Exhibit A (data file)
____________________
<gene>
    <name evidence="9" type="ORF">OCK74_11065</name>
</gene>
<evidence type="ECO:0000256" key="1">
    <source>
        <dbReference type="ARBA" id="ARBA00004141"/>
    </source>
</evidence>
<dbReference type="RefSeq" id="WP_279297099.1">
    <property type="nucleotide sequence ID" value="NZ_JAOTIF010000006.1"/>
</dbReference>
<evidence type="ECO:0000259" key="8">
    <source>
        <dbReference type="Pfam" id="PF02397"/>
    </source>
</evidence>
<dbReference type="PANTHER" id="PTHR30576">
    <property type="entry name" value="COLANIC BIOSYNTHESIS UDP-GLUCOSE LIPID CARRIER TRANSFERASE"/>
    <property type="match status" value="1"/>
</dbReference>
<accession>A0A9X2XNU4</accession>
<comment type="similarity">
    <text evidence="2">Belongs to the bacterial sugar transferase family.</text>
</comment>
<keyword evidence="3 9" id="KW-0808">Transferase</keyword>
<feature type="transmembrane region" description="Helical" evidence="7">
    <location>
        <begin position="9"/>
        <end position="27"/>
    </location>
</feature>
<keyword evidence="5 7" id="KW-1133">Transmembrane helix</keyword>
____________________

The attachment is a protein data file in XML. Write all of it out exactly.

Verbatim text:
<gene>
    <name evidence="9" type="ORF">OCK74_11065</name>
</gene>
<evidence type="ECO:0000256" key="1">
    <source>
        <dbReference type="ARBA" id="ARBA00004141"/>
    </source>
</evidence>
<dbReference type="RefSeq" id="WP_279297099.1">
    <property type="nucleotide sequence ID" value="NZ_JAOTIF010000006.1"/>
</dbReference>
<evidence type="ECO:0000259" key="8">
    <source>
        <dbReference type="Pfam" id="PF02397"/>
    </source>
</evidence>
<dbReference type="PANTHER" id="PTHR30576">
    <property type="entry name" value="COLANIC BIOSYNTHESIS UDP-GLUCOSE LIPID CARRIER TRANSFERASE"/>
    <property type="match status" value="1"/>
</dbReference>
<accession>A0A9X2XNU4</accession>
<comment type="similarity">
    <text evidence="2">Belongs to the bacterial sugar transferase family.</text>
</comment>
<keyword evidence="3 9" id="KW-0808">Transferase</keyword>
<feature type="transmembrane region" description="Helical" evidence="7">
    <location>
        <begin position="9"/>
        <end position="27"/>
    </location>
</feature>
<keyword evidence="5 7" id="KW-1133">Transmembrane helix</keyword>